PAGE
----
In a continuing attempt to capture the experiences and reflections from my recent trip to Brazil as part of a Global Fellowship program, here is my latest reflection. The idea embedded in this post was a lesson that I learned by pure accident and on the final day of my trip abroad.
On our final day in Brazil, a handful of the male teachers from the fellowship decided to go out for lunch before catching our bus back to the airport and flying home. After an entertaining walk and meeting some of the more colorful locals, we found a quaint little place to eat. As we took our seats we were all fumbling through trying to communicate with the waitress who did not speak English. We were your typical Americans laughing about the experience and not really having much success distinguishing to the waitress between a Coke and a Coke Zero. We were doing our best to use our hand gestures, pointing and one teacher even had an app to convert Portuguese words to English.
As this train wreck of an ordering process continued, one of the teachers made a remark that stuck with me. Several of the teachers at the table were commenting on how our waitress was doing a phenomenal job. She was incredibly patient with our demands in spite of our futile attempts to communicate using both verbal and nonverbal means. As we were reflecting on her patience and polite demeanor, one of the teachers made the comment that struck me. He said that she might be somebody's first and only impression of the country of Brazil. What he meant was too often one single person can create the impression for an entire group of people. If we were to base our entire experience on that one moment or in that one individual, what would that say about the people of Brazil. What assumptions or conclusions or beliefs would we have about the people because of one interaction with one person from Brazil?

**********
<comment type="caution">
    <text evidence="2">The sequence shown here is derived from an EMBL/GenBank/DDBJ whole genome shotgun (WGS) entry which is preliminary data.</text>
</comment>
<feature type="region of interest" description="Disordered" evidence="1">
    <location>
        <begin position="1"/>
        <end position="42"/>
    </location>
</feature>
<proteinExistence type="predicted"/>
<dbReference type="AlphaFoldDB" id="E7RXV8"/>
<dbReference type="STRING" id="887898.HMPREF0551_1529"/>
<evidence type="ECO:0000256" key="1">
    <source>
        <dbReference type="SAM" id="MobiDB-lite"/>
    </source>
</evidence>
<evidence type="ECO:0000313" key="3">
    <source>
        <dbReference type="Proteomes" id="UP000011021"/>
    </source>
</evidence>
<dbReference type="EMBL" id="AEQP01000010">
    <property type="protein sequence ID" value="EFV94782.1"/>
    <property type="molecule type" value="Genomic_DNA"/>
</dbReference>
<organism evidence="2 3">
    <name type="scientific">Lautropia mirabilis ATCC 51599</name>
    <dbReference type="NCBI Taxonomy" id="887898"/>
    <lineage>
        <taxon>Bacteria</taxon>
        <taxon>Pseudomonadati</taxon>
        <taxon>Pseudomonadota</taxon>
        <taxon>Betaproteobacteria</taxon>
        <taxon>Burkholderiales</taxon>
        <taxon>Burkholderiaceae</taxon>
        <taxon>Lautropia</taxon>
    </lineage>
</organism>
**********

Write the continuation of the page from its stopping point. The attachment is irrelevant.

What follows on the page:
Of course the natural next step to that conversation was maybe we, the gentleman that were sitting at that table, were the only impression this woman was ever going to have of Americans. With that in mind, were we doing our best job to leave a good impression of what it meant to be an American? Was she going to go home and say all Americans are like (fill in the blank) because of the experience she had with us at lunch. Did we leave a good impression? Did we leave a bad impression?
Weeks after that experience I started thinking more about the interactions I had as I was down there in Brazil and what impression I may have left on those people about what it meant to be an American or even an American teacher. Did I do what was necessary to communicate to them what I believe in and was that necessarily reflective of the entire teacher population of our country? That may seem pretty heavy and maybe a little over the top but it was something I definitely thought about.
Like most good ideas, I don't think this notion of impression making is a teacher thing but rather a human thing. What sort of impression do you leave with people that you meet one time? When you meet somebody at a conference or stand in front of a room of strangers, what impression do you leave? Are you representing your school or in my case your country in a positive manner? In thinking about this, I wonder about the upcoming fall school year that will be here before we know it. What impression do I want to leave with my students on the very first day that they will walk home and share with their family? What about the entire school year and how I may impact a child or a family's belief or feelings about schooling or education in our school or state? We have all seen it in our time as educators. A teacher has completely ruined a child educational career or a family's perspective about a school or a school district. It only takes one teacher to ruin that faith in school for a family or a student. However, just like it only takes one to ruin, it can also take one to instill confidence and spark a love for learning.
I think there's a lesson to take to heart here when looking forward to the new school year or current school year for some. What impressions are you going to leave on your students or even your colleagues? Even those of you that have been teaching for many years, there's always a time, a place and an opportunity to change that impression of who you are, what you stand for and what you believe in.